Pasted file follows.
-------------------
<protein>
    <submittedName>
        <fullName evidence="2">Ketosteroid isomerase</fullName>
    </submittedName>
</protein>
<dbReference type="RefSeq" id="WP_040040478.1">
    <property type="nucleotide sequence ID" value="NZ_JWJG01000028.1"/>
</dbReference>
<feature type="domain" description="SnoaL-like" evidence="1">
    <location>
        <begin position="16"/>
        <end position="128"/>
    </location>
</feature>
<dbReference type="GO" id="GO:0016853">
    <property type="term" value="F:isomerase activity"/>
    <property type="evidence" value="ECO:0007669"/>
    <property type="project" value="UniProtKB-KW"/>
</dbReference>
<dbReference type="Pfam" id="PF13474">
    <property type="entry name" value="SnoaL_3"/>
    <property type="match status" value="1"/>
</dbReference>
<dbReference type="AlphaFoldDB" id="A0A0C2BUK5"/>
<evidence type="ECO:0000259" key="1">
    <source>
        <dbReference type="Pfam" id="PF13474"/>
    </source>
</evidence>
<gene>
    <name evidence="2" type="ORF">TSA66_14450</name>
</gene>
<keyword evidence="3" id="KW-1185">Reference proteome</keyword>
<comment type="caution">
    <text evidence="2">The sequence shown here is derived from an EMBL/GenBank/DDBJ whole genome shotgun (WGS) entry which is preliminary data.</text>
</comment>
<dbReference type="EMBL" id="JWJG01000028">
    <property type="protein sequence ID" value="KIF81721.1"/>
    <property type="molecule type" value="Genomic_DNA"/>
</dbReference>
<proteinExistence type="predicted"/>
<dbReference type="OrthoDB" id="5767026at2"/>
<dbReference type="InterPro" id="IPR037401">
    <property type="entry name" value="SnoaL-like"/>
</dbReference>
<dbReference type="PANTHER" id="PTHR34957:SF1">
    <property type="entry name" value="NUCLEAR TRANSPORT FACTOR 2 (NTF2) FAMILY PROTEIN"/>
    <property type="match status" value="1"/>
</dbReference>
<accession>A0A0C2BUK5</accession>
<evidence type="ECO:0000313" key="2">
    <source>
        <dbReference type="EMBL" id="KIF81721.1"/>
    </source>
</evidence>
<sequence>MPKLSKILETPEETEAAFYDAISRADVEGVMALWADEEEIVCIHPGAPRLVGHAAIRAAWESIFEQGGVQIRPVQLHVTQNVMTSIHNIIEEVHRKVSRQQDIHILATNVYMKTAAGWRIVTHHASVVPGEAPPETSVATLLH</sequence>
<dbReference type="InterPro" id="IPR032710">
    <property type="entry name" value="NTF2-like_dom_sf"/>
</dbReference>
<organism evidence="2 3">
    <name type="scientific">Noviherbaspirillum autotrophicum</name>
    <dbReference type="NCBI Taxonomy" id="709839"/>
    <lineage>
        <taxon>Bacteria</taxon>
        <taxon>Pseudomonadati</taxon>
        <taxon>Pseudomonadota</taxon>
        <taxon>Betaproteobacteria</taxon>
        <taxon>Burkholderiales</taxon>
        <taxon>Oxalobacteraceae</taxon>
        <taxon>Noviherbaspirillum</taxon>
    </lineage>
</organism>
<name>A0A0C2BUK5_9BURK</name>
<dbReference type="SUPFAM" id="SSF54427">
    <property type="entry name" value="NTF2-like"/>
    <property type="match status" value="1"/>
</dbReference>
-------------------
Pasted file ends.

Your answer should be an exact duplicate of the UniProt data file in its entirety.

<protein>
    <submittedName>
        <fullName evidence="2">Ketosteroid isomerase</fullName>
    </submittedName>
</protein>
<dbReference type="RefSeq" id="WP_040040478.1">
    <property type="nucleotide sequence ID" value="NZ_JWJG01000028.1"/>
</dbReference>
<feature type="domain" description="SnoaL-like" evidence="1">
    <location>
        <begin position="16"/>
        <end position="128"/>
    </location>
</feature>
<dbReference type="GO" id="GO:0016853">
    <property type="term" value="F:isomerase activity"/>
    <property type="evidence" value="ECO:0007669"/>
    <property type="project" value="UniProtKB-KW"/>
</dbReference>
<dbReference type="Pfam" id="PF13474">
    <property type="entry name" value="SnoaL_3"/>
    <property type="match status" value="1"/>
</dbReference>
<dbReference type="AlphaFoldDB" id="A0A0C2BUK5"/>
<evidence type="ECO:0000259" key="1">
    <source>
        <dbReference type="Pfam" id="PF13474"/>
    </source>
</evidence>
<gene>
    <name evidence="2" type="ORF">TSA66_14450</name>
</gene>
<keyword evidence="3" id="KW-1185">Reference proteome</keyword>
<comment type="caution">
    <text evidence="2">The sequence shown here is derived from an EMBL/GenBank/DDBJ whole genome shotgun (WGS) entry which is preliminary data.</text>
</comment>
<dbReference type="EMBL" id="JWJG01000028">
    <property type="protein sequence ID" value="KIF81721.1"/>
    <property type="molecule type" value="Genomic_DNA"/>
</dbReference>
<proteinExistence type="predicted"/>
<dbReference type="OrthoDB" id="5767026at2"/>
<dbReference type="InterPro" id="IPR037401">
    <property type="entry name" value="SnoaL-like"/>
</dbReference>
<dbReference type="PANTHER" id="PTHR34957:SF1">
    <property type="entry name" value="NUCLEAR TRANSPORT FACTOR 2 (NTF2) FAMILY PROTEIN"/>
    <property type="match status" value="1"/>
</dbReference>
<accession>A0A0C2BUK5</accession>
<evidence type="ECO:0000313" key="2">
    <source>
        <dbReference type="EMBL" id="KIF81721.1"/>
    </source>
</evidence>
<sequence>MPKLSKILETPEETEAAFYDAISRADVEGVMALWADEEEIVCIHPGAPRLVGHAAIRAAWESIFEQGGVQIRPVQLHVTQNVMTSIHNIIEEVHRKVSRQQDIHILATNVYMKTAAGWRIVTHHASVVPGEAPPETSVATLLH</sequence>
<dbReference type="InterPro" id="IPR032710">
    <property type="entry name" value="NTF2-like_dom_sf"/>
</dbReference>
<organism evidence="2 3">
    <name type="scientific">Noviherbaspirillum autotrophicum</name>
    <dbReference type="NCBI Taxonomy" id="709839"/>
    <lineage>
        <taxon>Bacteria</taxon>
        <taxon>Pseudomonadati</taxon>
        <taxon>Pseudomonadota</taxon>
        <taxon>Betaproteobacteria</taxon>
        <taxon>Burkholderiales</taxon>
        <taxon>Oxalobacteraceae</taxon>
        <taxon>Noviherbaspirillum</taxon>
    </lineage>
</organism>
<name>A0A0C2BUK5_9BURK</name>
<dbReference type="SUPFAM" id="SSF54427">
    <property type="entry name" value="NTF2-like"/>
    <property type="match status" value="1"/>
</dbReference>